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Dallas ICE agents arrest a man in March 2017.
Dallas ICE agents arrest a man in March 2017.
U.S. Immigration and Customs Enforcement

North Texas ICE Raid Highlights Differences in Trump, Obama Immigration Enforcement

U.S. Immigration and Customs Enforcement arrested nearly 100 people during a recently concluded 10-day sting targeting North Texas and Oklahoma, the agency announced Wednesday, continuing a trend  in Texas throughout 2018.

According to ICE, its "enforcement action" was intended to sweep up "criminal aliens and immigration violators" in the area for which the agency's Dallas office is responsible. Of the 98 people picked up by ICE during the 10-day operation, 67 had prior criminal convictions, according to the agency. Eighty-seven men and 11 women were arrested, ranging in age from 19 to 62.

Arrests were made across North Texas. Eleven people were picked up in Dallas, the most of any city involved in the raids, but arrests were made throughout the DFW suburbs, too, including Carrollton, Denton, Frisco, Garland, Grapevine and Arlington.

In a press release, ICE then lists crimes for which those arrested had been previously convicted, the fact that five of the 98 are "confirmed and documented gang members," and provides four biographical snippets like the following:

Sept. 19 – ICE officers arrested a 28-year-old man from El Salvador who has an active Interpol warrant naming him as the leader of an MS-13 clique. He has warrants in El Salvador for acts of terrorism related to homicide, extortion and drug crimes. He remains in ICE custody pending his removal proceedings.

Then there's a quote from Marc J. Moore, field office director of enforcement and removal operations for ICE in Dallas.

“By removing criminal aliens from the streets during this North Texas and Oklahoma operation, our ICE officers provide a valuable community service by enhancing public safety,” Moore said. “These ongoing daily operations also help maintain the integrity of our immigration laws.”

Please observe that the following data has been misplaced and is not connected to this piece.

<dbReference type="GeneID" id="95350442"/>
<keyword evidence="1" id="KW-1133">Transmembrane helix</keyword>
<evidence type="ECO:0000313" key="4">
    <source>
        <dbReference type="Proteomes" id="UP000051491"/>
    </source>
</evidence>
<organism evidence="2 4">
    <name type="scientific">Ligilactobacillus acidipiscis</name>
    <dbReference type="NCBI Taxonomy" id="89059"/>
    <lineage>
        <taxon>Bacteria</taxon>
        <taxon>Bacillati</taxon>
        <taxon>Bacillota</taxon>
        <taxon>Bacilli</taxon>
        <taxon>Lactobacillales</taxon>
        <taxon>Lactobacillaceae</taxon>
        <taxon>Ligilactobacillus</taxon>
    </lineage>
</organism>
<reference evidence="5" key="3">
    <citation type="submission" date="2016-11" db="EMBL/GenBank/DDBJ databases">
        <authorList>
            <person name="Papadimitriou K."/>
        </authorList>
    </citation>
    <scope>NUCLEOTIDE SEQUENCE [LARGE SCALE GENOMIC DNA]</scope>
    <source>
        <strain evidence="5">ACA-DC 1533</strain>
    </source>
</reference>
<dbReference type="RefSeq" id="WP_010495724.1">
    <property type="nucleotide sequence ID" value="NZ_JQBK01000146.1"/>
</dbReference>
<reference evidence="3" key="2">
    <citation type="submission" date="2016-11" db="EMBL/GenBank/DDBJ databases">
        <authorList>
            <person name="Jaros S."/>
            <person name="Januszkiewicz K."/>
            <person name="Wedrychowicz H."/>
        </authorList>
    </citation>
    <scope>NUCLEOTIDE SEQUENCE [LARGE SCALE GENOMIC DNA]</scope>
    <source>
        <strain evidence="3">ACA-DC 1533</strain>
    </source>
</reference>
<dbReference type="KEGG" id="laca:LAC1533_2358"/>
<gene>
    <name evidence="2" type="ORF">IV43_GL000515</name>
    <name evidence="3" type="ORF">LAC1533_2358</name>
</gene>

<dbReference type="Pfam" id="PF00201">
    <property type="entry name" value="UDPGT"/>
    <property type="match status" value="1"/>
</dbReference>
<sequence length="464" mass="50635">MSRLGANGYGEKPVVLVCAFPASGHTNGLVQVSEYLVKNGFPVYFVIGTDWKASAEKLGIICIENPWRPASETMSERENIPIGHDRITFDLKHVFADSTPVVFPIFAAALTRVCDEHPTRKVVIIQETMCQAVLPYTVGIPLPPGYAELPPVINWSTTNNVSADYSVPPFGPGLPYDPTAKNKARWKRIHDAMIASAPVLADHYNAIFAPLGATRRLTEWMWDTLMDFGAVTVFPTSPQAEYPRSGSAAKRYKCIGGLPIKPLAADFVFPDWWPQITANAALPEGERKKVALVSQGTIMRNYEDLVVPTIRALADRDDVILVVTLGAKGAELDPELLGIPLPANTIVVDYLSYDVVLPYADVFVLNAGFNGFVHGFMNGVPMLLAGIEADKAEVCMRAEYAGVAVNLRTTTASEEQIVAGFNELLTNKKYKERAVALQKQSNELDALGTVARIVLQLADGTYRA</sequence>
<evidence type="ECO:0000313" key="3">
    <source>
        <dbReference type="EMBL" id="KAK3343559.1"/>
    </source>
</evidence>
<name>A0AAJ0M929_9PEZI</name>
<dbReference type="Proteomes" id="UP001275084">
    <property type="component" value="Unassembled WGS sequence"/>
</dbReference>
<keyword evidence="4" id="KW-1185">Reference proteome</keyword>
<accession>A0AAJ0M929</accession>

Finally, the ICE explains how there were 98 arrests, despite only 67 of those who were arrested having been previously convicted of a crime.

"During targeted enforcement operations, ICE officers frequently encounter other aliens illegally present in the United States. These aliens are evaluated on a case-by-case basis, and, when appropriate, they are arrested by ICE officers," the agency says.

Press releases from other operations in Texas this year are eerily similar. In March, Dallas ICE officers arrested 89 people during an "enforcement action" intended to sweep up "criminal aliens and immigration violators."

Again, 67 people of the 89 arrested had criminal charges and, again, ICE lists all the towns in which they made arrests before providing a laundry list of those crimes.

After the biographical sketches, there's a quote from Simona L. Flores, Moore's predecessor as field office director of enforcement and removal operations for ICE in Dallas.

“This North Texas and Oklahoma operation removed 67 criminal aliens from our streets and our communities,” Flores said. “In addition to this valuable community service, our ICE officers also help maintain the integrity of our immigration laws."

Finally, there's the explanation for why the number of those arrested in a sting on "criminal aliens" exceeds the number of people who had previous criminal charges.

"During targeted enforcement operations, ICE officers frequently encounter other aliens illegally present in the United States. These aliens are evaluated on a case-by-case basis, and, when appropriate, they are arrested by ICE officers," the agency says, again.

In February, ICE made 145 arrests in South and Central Texas, and the story was exactly the same.

A similar press release put out by ICE during President Barack Obama's administration highlights the differences in the way ICE enforces immigration law under President Donald Trump.

In December 2012, ICE arrested 90 people in Central and South Texas as part of a sting called Operation Bear III. Again, in the agency's words, the operation was targeting "criminal aliens," but this time, each of the 90 people arrested had prior criminal convictions.

The same list of charges and biographical sketches are there, too, but the statement at the bottom of the release explaining what happened is noticeably different.

"ICE is focused on smart, effective immigration enforcement that targets serious criminal aliens who present the greatest risk to the security of our communities, such as those charged with or convicted of homicide, rape, robbery, kidnapping, major drug offenses and threats to national security," the agency said.

The change in tone and enforcement isn't an accident. Earlier this year, Department of Homeland Security spokesman Tyler Houlton explained to reporters why ICE arrested 46,000 people without criminal records in 2017, a 171 percent increase over 2016, Obama's last year in office.

"We target criminal aliens, but we're not going to exempt an entire class of (non)citizens," Houlton said.

In a statement this summer, ICE spokeswoman Sarah Rodriguez said anyone in the country without documents is subject to being arrested by the agency and deported.

"All of those in violation of immigration laws may be subject to immigration arrest, detention and, if found removable by final order, removal from the United States," she said in a statement.

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